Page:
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Robert T. Bakker  

Paleontologist Who Helped Reshape Modern Theories About Dinosaurs

Robert Bakker is an unusual academic and scholar, and as a result does not fit well into the mold of the other academics and scholars listed among the prominent Dutch Americans. However, his ground breaking work in the field of dinosaur paleontology and his efforts at publicizing his theories clearly earn him a spot among the other prominent academics and scholars listed.

In 1986, Bakker published his ground breaking work entitled, “Dinosaur Heresies: New Theories Unlocking the Mystery of the Dinosaurs and their Extinction”. In this book he argues that dinosaurs were not slow-moving, slow-witted, cold-blooded creatures as represented by the then accepted paleontologic and scientific community. Instead he argued that they were, at least in some cases, warm-blooded giants that were well equipped to roam and dominate our planet for 200 million years. He also argued in the book that dinosaurs are the ancestors of birds, a theory that is now apparently not as hotly questioned as it was when the book first came out.

Bakker was born in Bergen, New Jersey, on March 24, 1945. When he was a young boy his parents took him to the American Museum of Natural History in New York City, and Bakker saw his first exhibit of dinosaurs. He was fascinated by them and even then vowed that he wanted to become a paleontologist. When he was eight years old, in 1953, he saw a copy of a Life Magazine in his grandfather’s house. The magazine cover displayed part of Rudolph Zallinger’s famous 1947 mural, “The Age of Reptiles”, at Yale University’s Peabody Museum. The article inside the magazine hooked Bakker for life. Interestingly, 15 years later, in 1968, he graduated from the University, Yale, where the mural was displayed in the Peabody museum. At Yale, Bakker studied under John Ostrom, an early proponent of the new theory about dinosaurs. And that exposure only fuelled Bakker’s interest in dinosaurs still further. It was at Yale that Ostrom and Bakker first raised the theory that dinosaurs were not cold-blooded brutes, but at least some were warm-blooded, highly adaptable, highly intelligent, and highly social creatures.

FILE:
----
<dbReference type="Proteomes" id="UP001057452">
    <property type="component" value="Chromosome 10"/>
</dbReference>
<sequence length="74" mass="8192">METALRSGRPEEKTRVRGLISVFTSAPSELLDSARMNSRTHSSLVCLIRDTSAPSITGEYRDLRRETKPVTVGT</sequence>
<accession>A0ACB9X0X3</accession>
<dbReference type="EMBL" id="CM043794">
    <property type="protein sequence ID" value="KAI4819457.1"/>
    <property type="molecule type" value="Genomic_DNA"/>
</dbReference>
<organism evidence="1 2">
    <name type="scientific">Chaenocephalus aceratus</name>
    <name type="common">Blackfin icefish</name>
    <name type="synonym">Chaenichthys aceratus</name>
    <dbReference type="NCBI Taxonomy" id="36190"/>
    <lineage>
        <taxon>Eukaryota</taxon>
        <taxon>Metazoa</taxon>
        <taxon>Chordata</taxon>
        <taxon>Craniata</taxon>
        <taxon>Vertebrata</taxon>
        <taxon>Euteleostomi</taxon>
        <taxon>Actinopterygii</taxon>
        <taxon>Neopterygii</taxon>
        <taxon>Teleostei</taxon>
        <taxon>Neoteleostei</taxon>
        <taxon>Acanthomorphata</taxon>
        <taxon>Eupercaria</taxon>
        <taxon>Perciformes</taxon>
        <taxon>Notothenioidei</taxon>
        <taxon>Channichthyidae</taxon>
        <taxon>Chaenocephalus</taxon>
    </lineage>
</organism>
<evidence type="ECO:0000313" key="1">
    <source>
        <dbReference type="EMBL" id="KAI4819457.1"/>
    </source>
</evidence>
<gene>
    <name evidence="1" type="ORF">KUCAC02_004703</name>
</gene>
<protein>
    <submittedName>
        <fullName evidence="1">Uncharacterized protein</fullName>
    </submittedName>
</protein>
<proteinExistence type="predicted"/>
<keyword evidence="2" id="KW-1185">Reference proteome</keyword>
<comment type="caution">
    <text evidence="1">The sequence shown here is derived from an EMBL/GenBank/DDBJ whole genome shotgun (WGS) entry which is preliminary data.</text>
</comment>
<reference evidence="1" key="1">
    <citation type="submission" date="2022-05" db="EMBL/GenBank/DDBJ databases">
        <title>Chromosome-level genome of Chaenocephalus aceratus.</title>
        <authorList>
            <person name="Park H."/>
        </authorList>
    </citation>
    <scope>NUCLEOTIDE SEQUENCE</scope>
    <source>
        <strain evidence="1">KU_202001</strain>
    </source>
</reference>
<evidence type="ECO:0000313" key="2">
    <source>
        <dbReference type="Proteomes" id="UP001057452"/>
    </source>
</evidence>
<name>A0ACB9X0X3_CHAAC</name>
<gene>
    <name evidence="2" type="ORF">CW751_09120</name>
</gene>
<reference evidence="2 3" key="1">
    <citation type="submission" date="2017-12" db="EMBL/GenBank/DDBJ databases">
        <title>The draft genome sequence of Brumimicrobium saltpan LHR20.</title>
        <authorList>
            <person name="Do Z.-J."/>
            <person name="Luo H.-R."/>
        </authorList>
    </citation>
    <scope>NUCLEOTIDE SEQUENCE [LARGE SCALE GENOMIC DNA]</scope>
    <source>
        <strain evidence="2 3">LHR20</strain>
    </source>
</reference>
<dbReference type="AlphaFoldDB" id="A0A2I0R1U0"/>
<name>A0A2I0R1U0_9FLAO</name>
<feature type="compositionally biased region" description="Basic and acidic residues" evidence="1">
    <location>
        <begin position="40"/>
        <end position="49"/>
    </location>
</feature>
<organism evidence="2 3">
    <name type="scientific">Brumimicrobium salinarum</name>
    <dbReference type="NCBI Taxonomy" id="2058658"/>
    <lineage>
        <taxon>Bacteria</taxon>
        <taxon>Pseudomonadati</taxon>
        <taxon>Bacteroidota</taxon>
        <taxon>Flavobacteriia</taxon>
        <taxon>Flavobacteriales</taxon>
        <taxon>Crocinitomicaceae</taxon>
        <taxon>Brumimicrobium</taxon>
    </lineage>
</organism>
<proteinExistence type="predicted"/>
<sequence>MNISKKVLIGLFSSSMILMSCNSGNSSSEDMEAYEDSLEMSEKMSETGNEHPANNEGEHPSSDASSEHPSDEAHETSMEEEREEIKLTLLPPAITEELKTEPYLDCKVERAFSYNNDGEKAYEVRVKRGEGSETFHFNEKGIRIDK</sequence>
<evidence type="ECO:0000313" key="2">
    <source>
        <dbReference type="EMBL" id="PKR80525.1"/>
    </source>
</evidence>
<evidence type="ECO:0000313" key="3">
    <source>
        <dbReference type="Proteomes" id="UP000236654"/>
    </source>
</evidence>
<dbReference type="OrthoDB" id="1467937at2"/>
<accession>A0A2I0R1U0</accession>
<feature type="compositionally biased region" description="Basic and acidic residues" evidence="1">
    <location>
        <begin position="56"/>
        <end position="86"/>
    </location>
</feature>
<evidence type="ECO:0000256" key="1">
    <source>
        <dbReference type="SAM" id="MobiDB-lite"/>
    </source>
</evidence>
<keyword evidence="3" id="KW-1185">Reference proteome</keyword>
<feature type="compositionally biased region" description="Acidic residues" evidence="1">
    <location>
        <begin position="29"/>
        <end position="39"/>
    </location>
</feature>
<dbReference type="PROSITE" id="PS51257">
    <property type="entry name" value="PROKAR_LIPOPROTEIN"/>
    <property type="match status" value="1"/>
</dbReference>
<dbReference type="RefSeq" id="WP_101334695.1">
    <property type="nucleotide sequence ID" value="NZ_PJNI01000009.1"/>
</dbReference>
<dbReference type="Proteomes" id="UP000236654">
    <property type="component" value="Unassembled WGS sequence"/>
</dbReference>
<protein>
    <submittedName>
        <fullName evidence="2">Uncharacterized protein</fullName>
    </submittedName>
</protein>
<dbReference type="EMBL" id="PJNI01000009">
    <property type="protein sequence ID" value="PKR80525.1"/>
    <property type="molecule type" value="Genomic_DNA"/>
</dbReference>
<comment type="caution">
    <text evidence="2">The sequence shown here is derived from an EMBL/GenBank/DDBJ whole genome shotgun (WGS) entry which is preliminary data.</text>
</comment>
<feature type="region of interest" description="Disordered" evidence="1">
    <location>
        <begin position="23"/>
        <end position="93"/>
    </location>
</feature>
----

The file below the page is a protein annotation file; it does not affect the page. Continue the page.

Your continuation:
Following his undergraduate studies at Yale, Bakker went on to Harvard for graduate work, where he studied Anatomy and Zoology. He received his Ph.D. Degree in 1971, and following his graduation accepted an appointment at Johns Hopkins University as a Lecturer of Anatomy. He continued his research in dinosaurs while at Johns Hopkins, and also continued working with John Ostrom. The two researchers are credited with initiating the ongoing dinosaur renaissance in paleontological studies. Bakker published an article in Scientific American, in April 1975, entitled, “Dinosaur Renaissance”. At that time his special field was the ecological context and behavior of dinosaurs.

Bakker published his first paper on dinosaur endothermy, about warm-bloodedness of dinosaurs, in 1968. He also was able to determine parental care at nesting sites for Allosaurus, a type of dinosaur. His on-site research has been done in Wyoming, especially at Como Bluff, Wyoming, where he has done field work every summer since 1974. However, he has traveled as far as South Africa and Mongolia in pursuit of dinosaur habitats.

In his efforts to publicize his work to the general public and to raise public interest in dinosaurs he has been involved in non-scientific areas and publications. He wrote and had a novel published entitled, “Raptor Red”. The novel tells of a year in the life of a female Utahraptor, a member of the lower Cretaceous. The book elaborates on Bakker’s theories of the behavior and life of dromaeosaurids which are raptor dinosaurs. Also the bearded paleontologist, Dr. Robert Burke, in Steven Spielberg’s film, “The Lost World: Jurassic Park”, is an affectionate caricature of Bakker. The character is eventually eaten by a Tyrannosaurus.

Bakker currently is involved in a number of paleontology-related activities. He is an Adjunct Curator at the Tate Museum at Casper College in Casper, Wyoming. He is also the Director of the Morrison Natural Museum in Morrison, Colorado. Furthermore, he recently was appointed a Visiting Curator of Paleontology at the Houston, Texas Museum of Natural Science. In addition he frequently consults on paleontology-related issues for museums and other organizations,

Not much is known about Bakker’s family or private life. Apparently he has been married four times. He also is a Pentecostal preacher and believes that one should be open-minded on the issues of evolution and creationism. He lives in Wyoming and Colorado, and is active in leading fossil digs, focusing of course, on dinosaur bones in the State of Wyoming.

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